J Reconstr Microsurg 2014; 30(05): 289-296
DOI: 10.1055/s-0033-1358789
Original Article
Thieme Medical Publishers 333 Seventh Avenue, New York, NY 10001, USA.

Computer-Assisted Design and Computer-Assisted Modeling Technique Optimization and Advantages Over Traditional Methods of Osseous Flap Reconstruction

Evan Matros
1  Division of Plastic and Reconstructive Surgery, Memorial Sloan-Kettering Cancer Center, New York, New York
Claudia R. Albornoz
1  Division of Plastic and Reconstructive Surgery, Memorial Sloan-Kettering Cancer Center, New York, New York
Michael Rensberger
2  Medical Modeling Inc, Golden, Colorado
Katherine Weimer
2  Medical Modeling Inc, Golden, Colorado
Evan S. Garfein
3  Department of Surgery, Montefiore Medical Center, New York, New York
› Author Affiliations
Further Information

Publication History

03 September 2013

07 September 2013

Publication Date:
09 December 2013 (online)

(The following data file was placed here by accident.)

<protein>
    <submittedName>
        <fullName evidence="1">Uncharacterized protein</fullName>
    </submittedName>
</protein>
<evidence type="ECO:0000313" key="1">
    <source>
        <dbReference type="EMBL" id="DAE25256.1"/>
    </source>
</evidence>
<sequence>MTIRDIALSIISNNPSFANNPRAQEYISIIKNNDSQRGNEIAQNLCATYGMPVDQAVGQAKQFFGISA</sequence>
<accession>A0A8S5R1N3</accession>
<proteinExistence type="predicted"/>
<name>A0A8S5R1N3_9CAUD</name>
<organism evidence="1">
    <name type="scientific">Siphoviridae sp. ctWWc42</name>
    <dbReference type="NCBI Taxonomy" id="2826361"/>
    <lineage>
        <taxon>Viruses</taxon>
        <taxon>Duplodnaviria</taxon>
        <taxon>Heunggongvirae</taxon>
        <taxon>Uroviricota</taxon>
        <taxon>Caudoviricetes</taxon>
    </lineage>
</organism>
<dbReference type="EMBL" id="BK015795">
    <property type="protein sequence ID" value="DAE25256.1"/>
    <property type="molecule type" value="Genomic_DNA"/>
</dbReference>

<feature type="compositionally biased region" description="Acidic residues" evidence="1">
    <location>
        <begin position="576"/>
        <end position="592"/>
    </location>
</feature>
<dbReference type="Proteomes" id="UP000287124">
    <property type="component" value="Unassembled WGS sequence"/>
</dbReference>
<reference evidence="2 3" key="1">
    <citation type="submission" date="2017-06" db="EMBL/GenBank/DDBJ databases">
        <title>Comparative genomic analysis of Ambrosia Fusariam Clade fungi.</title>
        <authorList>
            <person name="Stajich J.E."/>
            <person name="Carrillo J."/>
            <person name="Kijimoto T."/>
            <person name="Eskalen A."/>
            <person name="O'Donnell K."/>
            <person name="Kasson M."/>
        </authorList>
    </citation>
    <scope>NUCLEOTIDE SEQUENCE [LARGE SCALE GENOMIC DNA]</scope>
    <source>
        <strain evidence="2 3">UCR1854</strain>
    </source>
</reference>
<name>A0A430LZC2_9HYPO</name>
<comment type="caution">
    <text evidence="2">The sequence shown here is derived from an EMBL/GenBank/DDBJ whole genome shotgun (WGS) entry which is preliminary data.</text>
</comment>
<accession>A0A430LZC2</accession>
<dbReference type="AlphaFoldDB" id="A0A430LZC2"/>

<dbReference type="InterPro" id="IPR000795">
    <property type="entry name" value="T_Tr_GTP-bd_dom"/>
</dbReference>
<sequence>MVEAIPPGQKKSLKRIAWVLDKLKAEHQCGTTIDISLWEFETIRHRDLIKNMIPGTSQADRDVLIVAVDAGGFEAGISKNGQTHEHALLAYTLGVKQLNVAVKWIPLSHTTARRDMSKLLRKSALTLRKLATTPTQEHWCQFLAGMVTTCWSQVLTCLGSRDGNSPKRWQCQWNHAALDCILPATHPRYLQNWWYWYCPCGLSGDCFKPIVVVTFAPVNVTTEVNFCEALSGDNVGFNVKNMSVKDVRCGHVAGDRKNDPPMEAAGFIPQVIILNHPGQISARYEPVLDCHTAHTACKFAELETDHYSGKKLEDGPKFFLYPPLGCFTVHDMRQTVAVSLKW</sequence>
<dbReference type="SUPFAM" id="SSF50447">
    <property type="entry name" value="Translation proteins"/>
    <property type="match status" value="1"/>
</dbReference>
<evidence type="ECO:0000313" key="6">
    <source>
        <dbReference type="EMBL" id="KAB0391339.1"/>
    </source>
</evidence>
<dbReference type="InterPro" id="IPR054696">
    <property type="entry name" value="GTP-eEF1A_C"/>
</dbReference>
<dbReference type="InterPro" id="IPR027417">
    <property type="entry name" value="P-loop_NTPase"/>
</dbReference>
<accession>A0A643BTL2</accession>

There is increased clinical use of computer-assisted design (CAD) and computer-assisted modeling (CAM) for osseous flap reconstruction, particularly in the head and neck region. Limited information exists about methods to optimize the application of this new technology and for cases in which it may be advantageous over existing methods of osseous flap shaping. A consecutive series of osseous reconstructions planned with CAD/CAM over the past 5 years was analyzed. Conceptual considerations and refinements in the CAD/CAM process were evaluated. A total of 48 reconstructions were performed using CAD/CAM. The majority of cases were performed for head and neck tumor reconstruction or related complications whereas the remainder (4%) were performed for penetrating trauma. Defect location was the mandible (85%), maxilla (12.5%), and pelvis (2%). Reconstruction was performed immediately in 73% of the cases and delayed in 27% of the cases. The mean number of osseous flap bone segments used in reconstruction was 2.41. Areas of optimization include the following: mandible cutting guide placement, osteotomy creation, alternative planning, and saw blade optimization. Identified benefits of CAD/CAM over current techniques include the following: delayed timing, anterior mandible defects, specimen distortion, osteotomy creation in three dimensions, osteotomy junction overlap, plate adaptation, and maxillary reconstruction. Experience with CAD/CAM for osseous reconstruction has identified tools for technique optimization and cases where this technology may prove beneficial over existing methods. Knowledge of these facts may contribute to improved use and main-stream adoption of CAD/CAM virtual surgical planning by reconstructive surgeons.